My unconscious response to his interpretation was to feel instantly angry. It was completely unconscious. For a time, I loaded the feeling of anger with an also unconscious story line or thought process that went something like this: “He squashes my enthusiasm every time I express it. Argh! It feels like he’s trying to control me!”
He is a literal guy and has spent an adult lifetime doing work in which his ability to be literal determined his level of success in business. I am pretty sure that I was born enthusiastic. My working edge in that scenario was to wake up to the feeling of anger when it ramped up inside of me, to stop the habitual story response before it started, and to allow the angry feeling to dissolve. I would remind myself that his literal interpretation had nothing to do with me.
A final example of this has to do with my own unconscious thoughts and feelings about my body. We are all good and tired of thinking there is something wrong with the shape of our bodies, right? If you’ve read my last book, I Am A Miracle Magnet, you know all about my own struggle with this, so I won’t repeat it here. If you haven’t read it, just look at your own feelings about your body—you know—the ones that live in the dark corners of life experience—the ones that criticize abs, thighs, ankles, bellies, breasts or chest, or any body part at all, really.
I am working consciously to both stop and replace negative thoughts and feelings about my body. Every morning when I meditate and every day when I walk, I set the intention for a joyful, energetic, and vital body. I am cultivating feelings of gratitude for my strength and endurance and shape. After all, we human beings come in all shapes and sizes. There is simply no one, single shape and size that is the measure of beauty. And that brings us to the next way in which we can be asleep in pieces of our consciousness: enculturated rules about right and wrong ways to behave.
Just as we’ve been taught, often subliminally, that there is only one beautiful or handsome shape for a person, other ideas and rules about culturally approved ways to be have been passed on to us as well. In his excellent book, The Code of the Extraordinary Mind, (which I highly recommend), Vishen Lakhiani coins a new word to describe the unquestioned, enculturated rules that we follow. He calls them “Brules,” which is short for bullshit rules. Following them effectively prevents us from living our lives authentically.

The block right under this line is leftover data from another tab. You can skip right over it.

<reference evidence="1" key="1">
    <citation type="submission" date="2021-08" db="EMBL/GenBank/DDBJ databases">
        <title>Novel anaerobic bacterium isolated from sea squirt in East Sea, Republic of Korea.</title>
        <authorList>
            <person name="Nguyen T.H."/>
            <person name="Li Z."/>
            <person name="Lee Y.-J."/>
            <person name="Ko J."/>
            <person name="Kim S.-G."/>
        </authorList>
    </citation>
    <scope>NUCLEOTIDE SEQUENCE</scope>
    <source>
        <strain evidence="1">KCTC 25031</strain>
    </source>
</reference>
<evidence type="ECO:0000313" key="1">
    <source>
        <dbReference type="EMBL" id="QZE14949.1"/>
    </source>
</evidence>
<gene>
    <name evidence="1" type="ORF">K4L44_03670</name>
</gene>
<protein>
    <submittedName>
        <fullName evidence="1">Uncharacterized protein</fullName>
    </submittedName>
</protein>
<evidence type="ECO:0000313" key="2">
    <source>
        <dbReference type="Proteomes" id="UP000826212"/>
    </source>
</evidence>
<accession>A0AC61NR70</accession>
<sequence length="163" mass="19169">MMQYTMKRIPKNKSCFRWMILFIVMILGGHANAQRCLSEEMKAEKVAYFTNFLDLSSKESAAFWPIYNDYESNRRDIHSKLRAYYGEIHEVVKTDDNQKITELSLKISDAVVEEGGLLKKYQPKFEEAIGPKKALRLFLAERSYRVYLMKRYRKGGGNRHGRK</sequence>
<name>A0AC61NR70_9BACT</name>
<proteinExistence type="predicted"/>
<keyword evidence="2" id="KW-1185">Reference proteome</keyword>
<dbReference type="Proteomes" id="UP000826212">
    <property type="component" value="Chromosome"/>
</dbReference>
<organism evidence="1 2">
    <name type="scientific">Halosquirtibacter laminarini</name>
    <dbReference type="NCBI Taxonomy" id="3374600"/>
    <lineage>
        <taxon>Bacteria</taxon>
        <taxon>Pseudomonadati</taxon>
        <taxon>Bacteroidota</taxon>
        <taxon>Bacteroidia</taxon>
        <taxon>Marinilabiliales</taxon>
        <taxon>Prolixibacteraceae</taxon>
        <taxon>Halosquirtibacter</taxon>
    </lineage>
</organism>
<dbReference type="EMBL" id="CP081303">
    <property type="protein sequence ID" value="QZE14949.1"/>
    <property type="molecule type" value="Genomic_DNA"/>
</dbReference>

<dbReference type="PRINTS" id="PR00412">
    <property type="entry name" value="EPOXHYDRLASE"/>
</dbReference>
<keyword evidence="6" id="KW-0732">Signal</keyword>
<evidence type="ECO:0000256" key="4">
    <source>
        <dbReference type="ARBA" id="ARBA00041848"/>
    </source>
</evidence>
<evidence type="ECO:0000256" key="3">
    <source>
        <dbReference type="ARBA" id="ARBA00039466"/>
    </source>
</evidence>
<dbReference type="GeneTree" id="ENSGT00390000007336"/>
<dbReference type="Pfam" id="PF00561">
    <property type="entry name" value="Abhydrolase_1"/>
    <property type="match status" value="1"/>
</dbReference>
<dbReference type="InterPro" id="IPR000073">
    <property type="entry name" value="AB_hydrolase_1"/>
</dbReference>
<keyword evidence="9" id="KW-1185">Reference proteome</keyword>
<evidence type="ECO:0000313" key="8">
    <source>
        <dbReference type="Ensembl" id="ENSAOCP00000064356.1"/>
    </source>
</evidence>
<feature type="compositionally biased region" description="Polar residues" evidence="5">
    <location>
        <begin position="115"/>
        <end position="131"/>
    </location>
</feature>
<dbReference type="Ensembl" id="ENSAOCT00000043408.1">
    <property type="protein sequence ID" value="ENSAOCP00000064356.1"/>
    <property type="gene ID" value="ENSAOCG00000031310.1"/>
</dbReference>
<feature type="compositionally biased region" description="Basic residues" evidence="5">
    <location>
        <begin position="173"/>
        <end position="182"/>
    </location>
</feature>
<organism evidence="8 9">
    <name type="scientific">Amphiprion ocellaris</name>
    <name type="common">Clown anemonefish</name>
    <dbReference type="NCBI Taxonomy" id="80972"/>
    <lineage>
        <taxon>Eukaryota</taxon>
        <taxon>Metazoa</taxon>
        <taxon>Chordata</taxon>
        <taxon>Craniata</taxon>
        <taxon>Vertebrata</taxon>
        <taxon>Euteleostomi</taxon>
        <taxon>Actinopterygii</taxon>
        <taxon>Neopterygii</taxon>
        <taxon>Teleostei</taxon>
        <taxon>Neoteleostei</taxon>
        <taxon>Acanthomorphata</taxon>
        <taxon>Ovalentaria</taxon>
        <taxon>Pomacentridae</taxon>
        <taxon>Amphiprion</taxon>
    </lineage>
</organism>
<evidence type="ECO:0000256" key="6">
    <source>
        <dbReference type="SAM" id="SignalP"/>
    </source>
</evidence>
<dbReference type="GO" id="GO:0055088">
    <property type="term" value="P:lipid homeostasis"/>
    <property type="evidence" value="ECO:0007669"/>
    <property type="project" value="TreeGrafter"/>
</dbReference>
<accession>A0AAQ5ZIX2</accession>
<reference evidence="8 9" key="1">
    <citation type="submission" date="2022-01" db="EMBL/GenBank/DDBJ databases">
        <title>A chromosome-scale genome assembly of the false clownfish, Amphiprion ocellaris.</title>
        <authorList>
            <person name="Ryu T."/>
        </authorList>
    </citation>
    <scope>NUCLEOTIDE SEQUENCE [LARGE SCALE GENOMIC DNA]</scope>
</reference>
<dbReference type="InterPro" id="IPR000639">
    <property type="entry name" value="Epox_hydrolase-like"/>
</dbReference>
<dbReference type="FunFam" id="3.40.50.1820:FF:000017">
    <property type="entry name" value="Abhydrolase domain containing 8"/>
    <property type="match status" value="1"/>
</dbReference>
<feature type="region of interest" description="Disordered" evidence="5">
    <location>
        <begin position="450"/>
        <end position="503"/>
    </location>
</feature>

One example of an enculturated rule is about acceptable careers for women and men. When I was in grade school, I remember our eighth-grade teacher asking class members what career they wanted to pursue. Every girl responded with one of the following professions: nun, wife and mother, teacher, nurse, or the possibility, at that time brand new, for girl’s vocations, stewardess. (And we all knew, of course, that a stewardess would have to be blond, thin, and beautiful to be hired to do the work.) This was in 1962. There was no name for what I wanted to do—not inside of me, and not outside of me. I probably said “nun” at the time.
That was a long time ago, and you might be thinking that a lot has changed regarding career opportunities for women and men since I was in grade school, and I agree that possibilities have expanded for both genders. After all, there are now women who are doctors and engineers, and men who are nurses and interior designers. But doing just a thin skiff of research on current career stats for women and men will uncover cultural expectations still firmly held in place.
It took me some time to figure out what I wanted to be when I grew up because of these enculturated limits. On my website, I state that I am a “midwife to the birth of the Wild Soul,” and that is a pretty good description of what I want to be in the world. The act of writing this book is an example of me doing what I enjoy doing. I love to think about the place in which Psychology and Philosophy intersect.
It has taken me a long time to learn to be what I want to be in the world, to be conscious, awake and alive, in this area of life. The process of getting here has been interesting, exciting, and oftentimes hard. I am hoping that as you read this book, you will be able to identify places in life in which you are following a grooved, enculturated, and perhaps an inauthentic road, bring it to the surface, and make conscious choices, more truly reflective of your own “wild soul,” your authentic core self.
One Action to Take Today to Explore Consciousness:
Pick one activity you do each day that is normally automatic, like breathing, eating a meal, or working out at the gym, and consciously choose to stay aware of what you’re doing and do a body scan—make yourself conscious of how it feels in your body. When your mind wanders and you find yourself thinking about something else, bring your thoughts back to the present and simply stay aware of that.
“Do you know that you’re breathing?”
Thich Nhat Hanh